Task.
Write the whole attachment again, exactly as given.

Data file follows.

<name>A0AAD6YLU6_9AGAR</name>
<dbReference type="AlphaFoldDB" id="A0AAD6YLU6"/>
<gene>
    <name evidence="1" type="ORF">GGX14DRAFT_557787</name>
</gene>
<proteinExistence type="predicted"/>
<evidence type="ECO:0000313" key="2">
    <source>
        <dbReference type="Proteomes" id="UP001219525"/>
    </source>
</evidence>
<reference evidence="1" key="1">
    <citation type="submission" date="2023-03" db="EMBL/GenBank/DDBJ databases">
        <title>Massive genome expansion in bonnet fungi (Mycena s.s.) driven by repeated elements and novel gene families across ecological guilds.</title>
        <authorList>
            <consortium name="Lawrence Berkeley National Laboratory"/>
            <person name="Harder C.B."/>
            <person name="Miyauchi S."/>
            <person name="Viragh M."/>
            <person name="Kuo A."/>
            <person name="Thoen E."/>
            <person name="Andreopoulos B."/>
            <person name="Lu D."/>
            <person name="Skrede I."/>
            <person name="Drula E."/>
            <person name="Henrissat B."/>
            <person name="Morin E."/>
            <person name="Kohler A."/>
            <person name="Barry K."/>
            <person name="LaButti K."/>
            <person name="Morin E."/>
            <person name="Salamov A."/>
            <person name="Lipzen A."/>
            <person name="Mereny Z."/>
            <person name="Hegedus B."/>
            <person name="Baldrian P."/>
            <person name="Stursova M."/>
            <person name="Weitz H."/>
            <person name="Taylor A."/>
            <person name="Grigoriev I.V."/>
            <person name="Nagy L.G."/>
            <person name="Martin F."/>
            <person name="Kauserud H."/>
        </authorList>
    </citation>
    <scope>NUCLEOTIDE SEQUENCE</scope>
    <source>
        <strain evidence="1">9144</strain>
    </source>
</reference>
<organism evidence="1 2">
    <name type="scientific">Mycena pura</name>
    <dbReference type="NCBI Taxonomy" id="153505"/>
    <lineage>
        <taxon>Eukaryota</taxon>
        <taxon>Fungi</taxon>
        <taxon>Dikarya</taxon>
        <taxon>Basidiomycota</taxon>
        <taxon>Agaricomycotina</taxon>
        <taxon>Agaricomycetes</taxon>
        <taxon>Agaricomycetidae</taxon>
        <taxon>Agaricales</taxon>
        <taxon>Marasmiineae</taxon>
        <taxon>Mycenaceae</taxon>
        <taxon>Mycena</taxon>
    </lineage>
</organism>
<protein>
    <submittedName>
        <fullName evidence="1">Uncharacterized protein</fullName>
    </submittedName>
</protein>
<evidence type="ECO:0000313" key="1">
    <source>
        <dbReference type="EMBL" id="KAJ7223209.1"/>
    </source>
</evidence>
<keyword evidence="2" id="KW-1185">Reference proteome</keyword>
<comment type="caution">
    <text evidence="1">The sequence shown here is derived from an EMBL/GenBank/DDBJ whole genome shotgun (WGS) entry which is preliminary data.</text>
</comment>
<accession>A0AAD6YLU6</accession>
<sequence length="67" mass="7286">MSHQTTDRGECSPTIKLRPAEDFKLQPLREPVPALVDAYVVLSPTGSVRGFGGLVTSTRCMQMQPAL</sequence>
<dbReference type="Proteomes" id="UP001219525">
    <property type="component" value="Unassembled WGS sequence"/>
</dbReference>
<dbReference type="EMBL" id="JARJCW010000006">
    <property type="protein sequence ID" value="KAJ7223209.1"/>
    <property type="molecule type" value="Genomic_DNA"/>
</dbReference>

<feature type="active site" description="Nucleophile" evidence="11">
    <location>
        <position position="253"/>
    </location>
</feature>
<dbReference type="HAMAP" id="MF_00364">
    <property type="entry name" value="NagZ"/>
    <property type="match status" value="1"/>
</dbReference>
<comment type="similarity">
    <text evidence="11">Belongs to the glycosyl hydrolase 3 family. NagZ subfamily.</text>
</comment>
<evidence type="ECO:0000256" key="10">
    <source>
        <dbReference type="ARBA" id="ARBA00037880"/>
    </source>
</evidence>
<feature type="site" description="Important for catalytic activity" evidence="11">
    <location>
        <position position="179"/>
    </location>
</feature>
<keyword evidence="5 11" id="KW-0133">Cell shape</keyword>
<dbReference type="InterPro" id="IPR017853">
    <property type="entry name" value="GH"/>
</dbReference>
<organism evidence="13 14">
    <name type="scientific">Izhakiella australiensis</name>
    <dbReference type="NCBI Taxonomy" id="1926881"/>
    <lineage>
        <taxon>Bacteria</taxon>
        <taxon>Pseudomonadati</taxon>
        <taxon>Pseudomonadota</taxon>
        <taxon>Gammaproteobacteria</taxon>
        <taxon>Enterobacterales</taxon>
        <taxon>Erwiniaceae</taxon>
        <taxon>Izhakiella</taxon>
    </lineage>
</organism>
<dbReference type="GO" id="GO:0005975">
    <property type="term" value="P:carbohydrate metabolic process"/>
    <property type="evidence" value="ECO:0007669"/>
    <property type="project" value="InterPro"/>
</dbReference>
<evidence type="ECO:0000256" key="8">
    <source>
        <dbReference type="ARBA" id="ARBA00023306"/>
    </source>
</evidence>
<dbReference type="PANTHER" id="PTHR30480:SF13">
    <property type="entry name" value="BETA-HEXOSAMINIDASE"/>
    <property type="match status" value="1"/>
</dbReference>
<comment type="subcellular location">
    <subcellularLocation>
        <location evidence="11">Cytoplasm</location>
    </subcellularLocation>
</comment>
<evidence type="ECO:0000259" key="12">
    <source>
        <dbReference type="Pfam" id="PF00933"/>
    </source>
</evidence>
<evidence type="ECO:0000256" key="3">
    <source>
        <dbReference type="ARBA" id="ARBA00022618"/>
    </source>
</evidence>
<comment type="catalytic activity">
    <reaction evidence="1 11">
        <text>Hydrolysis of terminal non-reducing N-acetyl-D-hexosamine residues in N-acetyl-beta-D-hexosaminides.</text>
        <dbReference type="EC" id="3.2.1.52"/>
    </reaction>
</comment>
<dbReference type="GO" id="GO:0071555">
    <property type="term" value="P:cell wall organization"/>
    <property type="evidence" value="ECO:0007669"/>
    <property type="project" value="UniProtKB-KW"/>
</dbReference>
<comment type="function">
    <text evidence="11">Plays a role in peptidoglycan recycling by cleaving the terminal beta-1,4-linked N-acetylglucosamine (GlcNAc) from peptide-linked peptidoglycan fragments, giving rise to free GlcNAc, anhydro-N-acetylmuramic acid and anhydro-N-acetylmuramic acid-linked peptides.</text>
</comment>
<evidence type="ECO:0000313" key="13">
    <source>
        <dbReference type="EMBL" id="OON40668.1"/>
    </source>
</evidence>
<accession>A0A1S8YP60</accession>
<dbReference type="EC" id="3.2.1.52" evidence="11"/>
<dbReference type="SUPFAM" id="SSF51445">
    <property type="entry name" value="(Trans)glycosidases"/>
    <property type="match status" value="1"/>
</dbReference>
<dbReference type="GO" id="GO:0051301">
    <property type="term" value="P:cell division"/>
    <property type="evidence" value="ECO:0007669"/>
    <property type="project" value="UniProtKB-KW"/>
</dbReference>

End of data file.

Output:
<name>A0AAD6YLU6_9AGAR</name>
<dbReference type="AlphaFoldDB" id="A0AAD6YLU6"/>
<gene>
    <name evidence="1" type="ORF">GGX14DRAFT_557787</name>
</gene>
<proteinExistence type="predicted"/>
<evidence type="ECO:0000313" key="2">
    <source>
        <dbReference type="Proteomes" id="UP001219525"/>
    </source>
</evidence>
<reference evidence="1" key="1">
    <citation type="submission" date="2023-03" db="EMBL/GenBank/DDBJ databases">
        <title>Massive genome expansion in bonnet fungi (Mycena s.s.) driven by repeated elements and novel gene families across ecological guilds.</title>
        <authorList>
            <consortium name="Lawrence Berkeley National Laboratory"/>
            <person name="Harder C.B."/>
            <person name="Miyauchi S."/>
            <person name="Viragh M."/>
            <person name="Kuo A."/>
            <person name="Thoen E."/>
            <person name="Andreopoulos B."/>
            <person name="Lu D."/>
            <person name="Skrede I."/>
            <person name="Drula E."/>
            <person name="Henrissat B."/>
            <person name="Morin E."/>
            <person name="Kohler A."/>
            <person name="Barry K."/>
            <person name="LaButti K."/>
            <person name="Morin E."/>
            <person name="Salamov A."/>
            <person name="Lipzen A."/>
            <person name="Mereny Z."/>
            <person name="Hegedus B."/>
            <person name="Baldrian P."/>
            <person name="Stursova M."/>
            <person name="Weitz H."/>
            <person name="Taylor A."/>
            <person name="Grigoriev I.V."/>
            <person name="Nagy L.G."/>
            <person name="Martin F."/>
            <person name="Kauserud H."/>
        </authorList>
    </citation>
    <scope>NUCLEOTIDE SEQUENCE</scope>
    <source>
        <strain evidence="1">9144</strain>
    </source>
</reference>
<organism evidence="1 2">
    <name type="scientific">Mycena pura</name>
    <dbReference type="NCBI Taxonomy" id="153505"/>
    <lineage>
        <taxon>Eukaryota</taxon>
        <taxon>Fungi</taxon>
        <taxon>Dikarya</taxon>
        <taxon>Basidiomycota</taxon>
        <taxon>Agaricomycotina</taxon>
        <taxon>Agaricomycetes</taxon>
        <taxon>Agaricomycetidae</taxon>
        <taxon>Agaricales</taxon>
        <taxon>Marasmiineae</taxon>
        <taxon>Mycenaceae</taxon>
        <taxon>Mycena</taxon>
    </lineage>
</organism>
<protein>
    <submittedName>
        <fullName evidence="1">Uncharacterized protein</fullName>
    </submittedName>
</protein>
<evidence type="ECO:0000313" key="1">
    <source>
        <dbReference type="EMBL" id="KAJ7223209.1"/>
    </source>
</evidence>
<keyword evidence="2" id="KW-1185">Reference proteome</keyword>
<comment type="caution">
    <text evidence="1">The sequence shown here is derived from an EMBL/GenBank/DDBJ whole genome shotgun (WGS) entry which is preliminary data.</text>
</comment>
<accession>A0AAD6YLU6</accession>
<sequence length="67" mass="7286">MSHQTTDRGECSPTIKLRPAEDFKLQPLREPVPALVDAYVVLSPTGSVRGFGGLVTSTRCMQMQPAL</sequence>
<dbReference type="Proteomes" id="UP001219525">
    <property type="component" value="Unassembled WGS sequence"/>
</dbReference>
<dbReference type="EMBL" id="JARJCW010000006">
    <property type="protein sequence ID" value="KAJ7223209.1"/>
    <property type="molecule type" value="Genomic_DNA"/>
</dbReference>

<feature type="active site" description="Nucleophile" evidence="11">
    <location>
        <position position="253"/>
    </location>
</feature>
<dbReference type="HAMAP" id="MF_00364">
    <property type="entry name" value="NagZ"/>
    <property type="match status" value="1"/>
</dbReference>
<comment type="similarity">
    <text evidence="11">Belongs to the glycosyl hydrolase 3 family. NagZ subfamily.</text>
</comment>
<evidence type="ECO:0000256" key="10">
    <source>
        <dbReference type="ARBA" id="ARBA00037880"/>
    </source>
</evidence>
<feature type="site" description="Important for catalytic activity" evidence="11">
    <location>
        <position position="179"/>
    </location>
</feature>
<keyword evidence="5 11" id="KW-0133">Cell shape</keyword>
<dbReference type="InterPro" id="IPR017853">
    <property type="entry name" value="GH"/>
</dbReference>
<organism evidence="13 14">
    <name type="scientific">Izhakiella australiensis</name>
    <dbReference type="NCBI Taxonomy" id="1926881"/>
    <lineage>
        <taxon>Bacteria</taxon>
        <taxon>Pseudomonadati</taxon>
        <taxon>Pseudomonadota</taxon>
        <taxon>Gammaproteobacteria</taxon>
        <taxon>Enterobacterales</taxon>
        <taxon>Erwiniaceae</taxon>
        <taxon>Izhakiella</taxon>
    </lineage>
</organism>
<dbReference type="GO" id="GO:0005975">
    <property type="term" value="P:carbohydrate metabolic process"/>
    <property type="evidence" value="ECO:0007669"/>
    <property type="project" value="InterPro"/>
</dbReference>
<evidence type="ECO:0000256" key="8">
    <source>
        <dbReference type="ARBA" id="ARBA00023306"/>
    </source>
</evidence>
<dbReference type="PANTHER" id="PTHR30480:SF13">
    <property type="entry name" value="BETA-HEXOSAMINIDASE"/>
    <property type="match status" value="1"/>
</dbReference>
<comment type="subcellular location">
    <subcellularLocation>
        <location evidence="11">Cytoplasm</location>
    </subcellularLocation>
</comment>
<evidence type="ECO:0000259" key="12">
    <source>
        <dbReference type="Pfam" id="PF00933"/>
    </source>
</evidence>
<evidence type="ECO:0000256" key="3">
    <source>
        <dbReference type="ARBA" id="ARBA00022618"/>
    </source>
</evidence>
<comment type="catalytic activity">
    <reaction evidence="1 11">
        <text>Hydrolysis of terminal non-reducing N-acetyl-D-hexosamine residues in N-acetyl-beta-D-hexosaminides.</text>
        <dbReference type="EC" id="3.2.1.52"/>
    </reaction>
</comment>
<dbReference type="GO" id="GO:0071555">
    <property type="term" value="P:cell wall organization"/>
    <property type="evidence" value="ECO:0007669"/>
    <property type="project" value="UniProtKB-KW"/>
</dbReference>
<comment type="function">
    <text evidence="11">Plays a role in peptidoglycan recycling by cleaving the terminal beta-1,4-linked N-acetylglucosamine (GlcNAc) from peptide-linked peptidoglycan fragments, giving rise to free GlcNAc, anhydro-N-acetylmuramic acid and anhydro-N-acetylmuramic acid-linked peptides.</text>
</comment>
<evidence type="ECO:0000313" key="13">
    <source>
        <dbReference type="EMBL" id="OON40668.1"/>
    </source>
</evidence>
<accession>A0A1S8YP60</accession>
<dbReference type="EC" id="3.2.1.52" evidence="11"/>
<dbReference type="SUPFAM" id="SSF51445">
    <property type="entry name" value="(Trans)glycosidases"/>
    <property type="match status" value="1"/>
</dbReference>
<dbReference type="GO" id="GO:0051301">
    <property type="term" value="P:cell division"/>
    <property type="evidence" value="ECO:0007669"/>
    <property type="project" value="UniProtKB-KW"/>
</dbReference>